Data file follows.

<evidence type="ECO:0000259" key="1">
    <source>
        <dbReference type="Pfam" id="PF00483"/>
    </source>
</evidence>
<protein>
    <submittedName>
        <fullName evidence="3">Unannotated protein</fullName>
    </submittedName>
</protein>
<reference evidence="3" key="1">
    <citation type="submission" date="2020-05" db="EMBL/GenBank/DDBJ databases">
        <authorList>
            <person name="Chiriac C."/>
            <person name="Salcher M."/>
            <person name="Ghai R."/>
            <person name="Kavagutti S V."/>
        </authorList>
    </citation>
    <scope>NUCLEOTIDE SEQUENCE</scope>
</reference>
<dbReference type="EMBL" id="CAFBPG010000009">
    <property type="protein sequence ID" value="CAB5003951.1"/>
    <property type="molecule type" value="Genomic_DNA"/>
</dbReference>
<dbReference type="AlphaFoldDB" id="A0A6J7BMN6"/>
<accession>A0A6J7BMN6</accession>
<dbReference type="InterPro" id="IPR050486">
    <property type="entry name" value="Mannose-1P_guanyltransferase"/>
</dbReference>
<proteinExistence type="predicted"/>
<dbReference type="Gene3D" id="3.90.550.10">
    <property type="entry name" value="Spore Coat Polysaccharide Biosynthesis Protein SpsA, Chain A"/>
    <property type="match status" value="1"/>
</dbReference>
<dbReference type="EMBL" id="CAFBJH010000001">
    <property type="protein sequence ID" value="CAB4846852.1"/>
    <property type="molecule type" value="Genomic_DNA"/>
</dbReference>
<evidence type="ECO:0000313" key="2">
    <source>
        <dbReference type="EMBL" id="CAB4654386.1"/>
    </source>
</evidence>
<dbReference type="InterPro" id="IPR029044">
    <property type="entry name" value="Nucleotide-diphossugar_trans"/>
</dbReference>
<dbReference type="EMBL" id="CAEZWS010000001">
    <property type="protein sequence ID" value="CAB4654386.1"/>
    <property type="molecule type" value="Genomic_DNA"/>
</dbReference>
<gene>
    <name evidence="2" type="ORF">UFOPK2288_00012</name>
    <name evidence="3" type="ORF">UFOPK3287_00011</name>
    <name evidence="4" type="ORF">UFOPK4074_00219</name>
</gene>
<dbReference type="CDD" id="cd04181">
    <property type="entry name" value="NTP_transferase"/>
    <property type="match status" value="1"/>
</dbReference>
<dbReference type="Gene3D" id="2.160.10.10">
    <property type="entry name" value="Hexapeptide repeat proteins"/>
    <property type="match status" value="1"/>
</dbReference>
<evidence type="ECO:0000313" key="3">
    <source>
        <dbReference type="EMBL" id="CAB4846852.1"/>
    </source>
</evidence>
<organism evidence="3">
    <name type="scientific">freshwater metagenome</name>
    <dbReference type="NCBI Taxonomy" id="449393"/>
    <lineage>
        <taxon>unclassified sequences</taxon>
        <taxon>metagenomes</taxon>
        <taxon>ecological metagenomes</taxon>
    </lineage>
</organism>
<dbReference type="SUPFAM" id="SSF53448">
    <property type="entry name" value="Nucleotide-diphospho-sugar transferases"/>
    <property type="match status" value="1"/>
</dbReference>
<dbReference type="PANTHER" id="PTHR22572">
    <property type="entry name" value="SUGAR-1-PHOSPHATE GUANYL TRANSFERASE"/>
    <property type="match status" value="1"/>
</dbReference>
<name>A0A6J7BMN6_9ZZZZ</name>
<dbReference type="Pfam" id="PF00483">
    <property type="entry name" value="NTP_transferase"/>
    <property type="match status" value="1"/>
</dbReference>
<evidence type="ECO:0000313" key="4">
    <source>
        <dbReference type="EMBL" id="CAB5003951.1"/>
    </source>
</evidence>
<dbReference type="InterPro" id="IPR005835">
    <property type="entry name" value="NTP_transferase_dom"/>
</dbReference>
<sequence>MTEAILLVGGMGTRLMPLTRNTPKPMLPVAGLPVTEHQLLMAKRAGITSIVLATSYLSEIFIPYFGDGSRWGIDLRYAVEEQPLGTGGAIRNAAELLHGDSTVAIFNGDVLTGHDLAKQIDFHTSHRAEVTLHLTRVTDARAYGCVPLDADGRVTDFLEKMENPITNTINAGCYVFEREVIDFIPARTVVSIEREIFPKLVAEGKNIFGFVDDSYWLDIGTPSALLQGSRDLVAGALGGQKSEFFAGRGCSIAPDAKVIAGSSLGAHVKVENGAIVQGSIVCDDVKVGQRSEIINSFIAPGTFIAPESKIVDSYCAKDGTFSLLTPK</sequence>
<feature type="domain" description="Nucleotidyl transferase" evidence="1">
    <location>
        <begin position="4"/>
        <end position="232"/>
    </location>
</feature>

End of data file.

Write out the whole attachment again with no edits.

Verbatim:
<evidence type="ECO:0000259" key="1">
    <source>
        <dbReference type="Pfam" id="PF00483"/>
    </source>
</evidence>
<protein>
    <submittedName>
        <fullName evidence="3">Unannotated protein</fullName>
    </submittedName>
</protein>
<reference evidence="3" key="1">
    <citation type="submission" date="2020-05" db="EMBL/GenBank/DDBJ databases">
        <authorList>
            <person name="Chiriac C."/>
            <person name="Salcher M."/>
            <person name="Ghai R."/>
            <person name="Kavagutti S V."/>
        </authorList>
    </citation>
    <scope>NUCLEOTIDE SEQUENCE</scope>
</reference>
<dbReference type="EMBL" id="CAFBPG010000009">
    <property type="protein sequence ID" value="CAB5003951.1"/>
    <property type="molecule type" value="Genomic_DNA"/>
</dbReference>
<dbReference type="AlphaFoldDB" id="A0A6J7BMN6"/>
<accession>A0A6J7BMN6</accession>
<dbReference type="InterPro" id="IPR050486">
    <property type="entry name" value="Mannose-1P_guanyltransferase"/>
</dbReference>
<proteinExistence type="predicted"/>
<dbReference type="Gene3D" id="3.90.550.10">
    <property type="entry name" value="Spore Coat Polysaccharide Biosynthesis Protein SpsA, Chain A"/>
    <property type="match status" value="1"/>
</dbReference>
<dbReference type="EMBL" id="CAFBJH010000001">
    <property type="protein sequence ID" value="CAB4846852.1"/>
    <property type="molecule type" value="Genomic_DNA"/>
</dbReference>
<evidence type="ECO:0000313" key="2">
    <source>
        <dbReference type="EMBL" id="CAB4654386.1"/>
    </source>
</evidence>
<dbReference type="InterPro" id="IPR029044">
    <property type="entry name" value="Nucleotide-diphossugar_trans"/>
</dbReference>
<dbReference type="EMBL" id="CAEZWS010000001">
    <property type="protein sequence ID" value="CAB4654386.1"/>
    <property type="molecule type" value="Genomic_DNA"/>
</dbReference>
<gene>
    <name evidence="2" type="ORF">UFOPK2288_00012</name>
    <name evidence="3" type="ORF">UFOPK3287_00011</name>
    <name evidence="4" type="ORF">UFOPK4074_00219</name>
</gene>
<dbReference type="CDD" id="cd04181">
    <property type="entry name" value="NTP_transferase"/>
    <property type="match status" value="1"/>
</dbReference>
<dbReference type="Gene3D" id="2.160.10.10">
    <property type="entry name" value="Hexapeptide repeat proteins"/>
    <property type="match status" value="1"/>
</dbReference>
<evidence type="ECO:0000313" key="3">
    <source>
        <dbReference type="EMBL" id="CAB4846852.1"/>
    </source>
</evidence>
<organism evidence="3">
    <name type="scientific">freshwater metagenome</name>
    <dbReference type="NCBI Taxonomy" id="449393"/>
    <lineage>
        <taxon>unclassified sequences</taxon>
        <taxon>metagenomes</taxon>
        <taxon>ecological metagenomes</taxon>
    </lineage>
</organism>
<dbReference type="SUPFAM" id="SSF53448">
    <property type="entry name" value="Nucleotide-diphospho-sugar transferases"/>
    <property type="match status" value="1"/>
</dbReference>
<dbReference type="PANTHER" id="PTHR22572">
    <property type="entry name" value="SUGAR-1-PHOSPHATE GUANYL TRANSFERASE"/>
    <property type="match status" value="1"/>
</dbReference>
<name>A0A6J7BMN6_9ZZZZ</name>
<dbReference type="Pfam" id="PF00483">
    <property type="entry name" value="NTP_transferase"/>
    <property type="match status" value="1"/>
</dbReference>
<evidence type="ECO:0000313" key="4">
    <source>
        <dbReference type="EMBL" id="CAB5003951.1"/>
    </source>
</evidence>
<dbReference type="InterPro" id="IPR005835">
    <property type="entry name" value="NTP_transferase_dom"/>
</dbReference>
<sequence>MTEAILLVGGMGTRLMPLTRNTPKPMLPVAGLPVTEHQLLMAKRAGITSIVLATSYLSEIFIPYFGDGSRWGIDLRYAVEEQPLGTGGAIRNAAELLHGDSTVAIFNGDVLTGHDLAKQIDFHTSHRAEVTLHLTRVTDARAYGCVPLDADGRVTDFLEKMENPITNTINAGCYVFEREVIDFIPARTVVSIEREIFPKLVAEGKNIFGFVDDSYWLDIGTPSALLQGSRDLVAGALGGQKSEFFAGRGCSIAPDAKVIAGSSLGAHVKVENGAIVQGSIVCDDVKVGQRSEIINSFIAPGTFIAPESKIVDSYCAKDGTFSLLTPK</sequence>
<feature type="domain" description="Nucleotidyl transferase" evidence="1">
    <location>
        <begin position="4"/>
        <end position="232"/>
    </location>
</feature>